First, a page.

Well, I think her customers would love it! It reminded me immediately of the chopped fresh cucumber/onion/tomato/minced hot pepper relish that my mother would always serve with family dinners during the summertime when I was growing up. (You will understand that family dinners in those days meant Sundays or holidays and always at noon.)
On Sunday at Ruan Thai in Greensboro I had the lunch special, yellow curry with chicken and fresh vegetables. It was delicious, as is everything on their menu and every special. The chef, who seems to like my interest in trying as many new things as possible and my being adventurous with seasonings, as usual came out to check on how I liked it. I assured her that it was great. She asked if I would like to try a special cucumber relish usually served with yellow curries in Thailand. Of course! She reported that she didn’t usually serve it to our local customers because she wasn’t sure they would like it.
[Restaurant Row: West 46th Street]
Recently I posted a piece on my favorite (so far) restaurant of all time: the old Fuji Restaurant in New York. But there are others I remember as well.
Tom’s and my favorite French restaurant, Crepes Suzette, was on Restaurant Row, West 46th Street between Eighth and Ninth Avenues. It was run by two French women of mature years, the more managerial of the two named Madeleine. We must have been predictable, for on one occasional when we entered we heard Madeleine mention to her companion, “Here come the two Rob Roy boys!” While the food was not the best French cooking you could get in New York at the time, it was good, reliable, and not too pricy and we could always count on a table if we dropped by. I recall most fondly the boeuf Bourguignon, the beef Wellington, the broiled scallops, and most especially their Dover sole.
Madeleine had a nephew who waited tables and who could also tend bar and greet customers if Madeleine was away. Jean-Claude was young, slim, attractive, and full of himself. He never actually flirted (especially when Madeleine was there), but he somehow let it be known that he was not averse to being admired. Once a man sitting by himself at a table next to Tom’s and mine ordered the Dover sole. When it came out it looked beautiful. The nephew set it down across from the man and did a perfect job fileting the fish and removing the bone and reassembling the fish for presentation, and I am convinced that part of his presentation was himself to us. And then he picked up the plate to present to the customer, and as he was doing so he tipped the plate just that tiny little centimeter too far and the fish slid gradually right off the plate into the man’s lap. Talk about one crestfallen waiter and one angry Madeleine! Tom and I were graceful enough not to laugh. At least not then.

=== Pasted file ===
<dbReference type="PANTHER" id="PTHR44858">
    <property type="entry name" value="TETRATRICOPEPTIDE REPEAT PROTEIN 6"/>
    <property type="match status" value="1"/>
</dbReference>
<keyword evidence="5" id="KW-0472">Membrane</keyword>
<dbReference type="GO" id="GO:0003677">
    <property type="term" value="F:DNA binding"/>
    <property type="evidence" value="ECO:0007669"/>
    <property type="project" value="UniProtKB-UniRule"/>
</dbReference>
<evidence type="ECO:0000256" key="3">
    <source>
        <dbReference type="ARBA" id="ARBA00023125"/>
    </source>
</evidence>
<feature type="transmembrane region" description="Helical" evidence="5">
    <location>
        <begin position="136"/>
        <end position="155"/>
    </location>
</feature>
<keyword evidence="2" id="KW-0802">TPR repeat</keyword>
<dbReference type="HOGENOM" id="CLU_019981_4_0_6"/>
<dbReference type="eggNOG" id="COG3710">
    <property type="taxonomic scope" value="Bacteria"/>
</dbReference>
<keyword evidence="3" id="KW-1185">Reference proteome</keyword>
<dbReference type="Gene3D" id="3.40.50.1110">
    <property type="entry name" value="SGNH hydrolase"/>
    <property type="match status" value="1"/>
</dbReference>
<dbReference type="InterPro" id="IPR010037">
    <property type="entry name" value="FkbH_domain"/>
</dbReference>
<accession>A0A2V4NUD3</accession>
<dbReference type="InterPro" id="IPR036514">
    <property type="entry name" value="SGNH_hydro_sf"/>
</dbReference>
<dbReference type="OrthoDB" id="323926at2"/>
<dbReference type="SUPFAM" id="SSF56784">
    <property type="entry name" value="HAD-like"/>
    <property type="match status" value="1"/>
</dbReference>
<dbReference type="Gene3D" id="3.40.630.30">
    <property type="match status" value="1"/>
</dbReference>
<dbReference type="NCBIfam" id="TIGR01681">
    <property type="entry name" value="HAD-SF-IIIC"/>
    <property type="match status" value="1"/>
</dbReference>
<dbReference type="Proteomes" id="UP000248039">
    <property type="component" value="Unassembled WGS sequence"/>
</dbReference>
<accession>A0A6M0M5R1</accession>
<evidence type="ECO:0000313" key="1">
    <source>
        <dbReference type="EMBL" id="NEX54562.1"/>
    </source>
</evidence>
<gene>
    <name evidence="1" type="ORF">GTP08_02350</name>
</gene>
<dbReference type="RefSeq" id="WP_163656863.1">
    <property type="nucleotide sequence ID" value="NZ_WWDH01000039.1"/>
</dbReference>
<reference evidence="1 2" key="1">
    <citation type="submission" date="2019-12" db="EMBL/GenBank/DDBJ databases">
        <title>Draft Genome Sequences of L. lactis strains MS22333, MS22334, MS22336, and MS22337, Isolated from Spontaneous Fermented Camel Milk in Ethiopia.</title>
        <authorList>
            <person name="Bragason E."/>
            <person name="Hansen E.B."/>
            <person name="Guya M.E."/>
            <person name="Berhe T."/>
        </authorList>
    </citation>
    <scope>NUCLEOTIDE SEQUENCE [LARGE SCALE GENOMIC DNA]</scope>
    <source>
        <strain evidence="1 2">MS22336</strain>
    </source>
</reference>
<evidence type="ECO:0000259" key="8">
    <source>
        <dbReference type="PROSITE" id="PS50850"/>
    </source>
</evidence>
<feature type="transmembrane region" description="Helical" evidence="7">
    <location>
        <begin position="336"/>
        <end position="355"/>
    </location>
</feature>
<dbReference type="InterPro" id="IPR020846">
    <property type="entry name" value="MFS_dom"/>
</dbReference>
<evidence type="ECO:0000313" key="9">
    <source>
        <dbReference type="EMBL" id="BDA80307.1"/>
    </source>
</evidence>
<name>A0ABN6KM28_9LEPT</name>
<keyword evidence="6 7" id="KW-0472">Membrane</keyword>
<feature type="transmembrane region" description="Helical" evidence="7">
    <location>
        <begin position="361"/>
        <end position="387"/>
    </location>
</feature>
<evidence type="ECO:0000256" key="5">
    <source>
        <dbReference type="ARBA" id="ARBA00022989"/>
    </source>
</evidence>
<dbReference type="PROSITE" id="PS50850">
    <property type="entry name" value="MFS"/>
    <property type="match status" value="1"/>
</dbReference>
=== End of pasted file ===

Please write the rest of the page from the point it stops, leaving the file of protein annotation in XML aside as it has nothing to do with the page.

[With parents and sister, 1948]
Recently I donated to the archive at the University of South Alabama my 450+ page unpublished memoir "Story-Telling," to be made publicly available after my death. I had selected that archive because it alreay houses a major collection of invaluablel material dealing with Unbria Plantation and the Pickens family of Sawyerville and my memoir also features Umbria and that family prominently as well as a great deal of material about Sawyerville at the time and over the years. I subsequently discovered that my memoir was valuable to them for other reasons asa well. Along with the memoir I included a weatlh of photos of Umbria, including the old HABS photographs, a large number of color photos taken in the spring of 1971 before the house burned the following December, and photos I had made of the ruins in 1999. In addition I included my files of photos that illustrate Sawyerville over the years and files with photos of my paternal and maternal relatives. And then I thought: If I were reading this memoir in the future I would wish to know what the author himself looked lilke. Hence this file, which I will share withj you.
Occasionally one takes a pen in hand to try to clarify one’s own thoughts by writing them down. Of course, the danger is that one will become so enchanted with one’s own prose that one will start to believe what one writes instead of writing what one believes.
I could have gotten rid of some of those “ones” in that opening paragraph simply by the judicious substitution of “he.” That choice of pronoun could be the old-fashioned “he” that referred to anyone of either (or any) sex or it could be my choice because I am male and so identify.